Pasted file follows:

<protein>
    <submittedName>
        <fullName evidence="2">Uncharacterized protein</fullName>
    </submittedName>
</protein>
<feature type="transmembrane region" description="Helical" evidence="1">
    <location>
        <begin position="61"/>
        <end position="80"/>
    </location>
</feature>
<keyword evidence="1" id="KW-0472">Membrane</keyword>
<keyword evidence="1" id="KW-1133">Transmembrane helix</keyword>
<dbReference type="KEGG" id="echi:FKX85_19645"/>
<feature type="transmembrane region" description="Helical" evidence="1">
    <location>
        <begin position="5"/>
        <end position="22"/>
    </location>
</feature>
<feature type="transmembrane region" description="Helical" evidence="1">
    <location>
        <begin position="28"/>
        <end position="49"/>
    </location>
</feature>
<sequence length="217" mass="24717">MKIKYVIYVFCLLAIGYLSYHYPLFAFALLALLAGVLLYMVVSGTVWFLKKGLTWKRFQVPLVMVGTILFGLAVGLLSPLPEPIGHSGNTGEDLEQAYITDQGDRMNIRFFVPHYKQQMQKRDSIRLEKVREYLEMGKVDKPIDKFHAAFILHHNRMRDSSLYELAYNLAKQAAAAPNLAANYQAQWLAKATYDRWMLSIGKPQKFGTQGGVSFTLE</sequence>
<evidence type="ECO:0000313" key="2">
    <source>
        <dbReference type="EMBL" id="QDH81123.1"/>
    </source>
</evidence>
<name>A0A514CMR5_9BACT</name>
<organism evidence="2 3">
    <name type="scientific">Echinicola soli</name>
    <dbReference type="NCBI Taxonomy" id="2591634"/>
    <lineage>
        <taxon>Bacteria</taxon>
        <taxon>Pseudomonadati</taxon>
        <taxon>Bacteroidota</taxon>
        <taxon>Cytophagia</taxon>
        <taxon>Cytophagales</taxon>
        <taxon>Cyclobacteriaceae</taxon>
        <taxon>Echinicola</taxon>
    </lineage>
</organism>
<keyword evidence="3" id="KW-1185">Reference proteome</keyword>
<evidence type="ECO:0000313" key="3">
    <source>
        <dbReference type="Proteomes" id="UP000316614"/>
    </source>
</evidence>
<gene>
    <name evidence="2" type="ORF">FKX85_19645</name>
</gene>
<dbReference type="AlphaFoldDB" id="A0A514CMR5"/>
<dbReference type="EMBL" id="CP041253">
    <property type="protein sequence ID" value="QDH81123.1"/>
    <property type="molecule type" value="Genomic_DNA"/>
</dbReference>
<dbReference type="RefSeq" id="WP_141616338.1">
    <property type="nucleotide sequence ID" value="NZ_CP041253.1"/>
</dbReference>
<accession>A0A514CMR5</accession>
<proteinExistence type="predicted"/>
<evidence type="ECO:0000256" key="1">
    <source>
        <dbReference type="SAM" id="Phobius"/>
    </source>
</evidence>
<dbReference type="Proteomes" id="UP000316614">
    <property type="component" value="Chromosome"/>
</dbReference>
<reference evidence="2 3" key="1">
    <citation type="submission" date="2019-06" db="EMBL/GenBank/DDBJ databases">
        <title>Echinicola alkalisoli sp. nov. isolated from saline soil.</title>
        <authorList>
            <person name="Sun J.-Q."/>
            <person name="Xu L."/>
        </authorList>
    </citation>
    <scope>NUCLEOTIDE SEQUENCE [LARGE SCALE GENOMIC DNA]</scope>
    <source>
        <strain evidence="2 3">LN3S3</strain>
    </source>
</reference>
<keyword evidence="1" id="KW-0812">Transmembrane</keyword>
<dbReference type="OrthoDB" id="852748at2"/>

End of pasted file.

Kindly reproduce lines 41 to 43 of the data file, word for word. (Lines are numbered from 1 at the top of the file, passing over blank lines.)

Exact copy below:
        <taxon>Cytophagia</taxon>
        <taxon>Cytophagales</taxon>
        <taxon>Cyclobacteriaceae</taxon>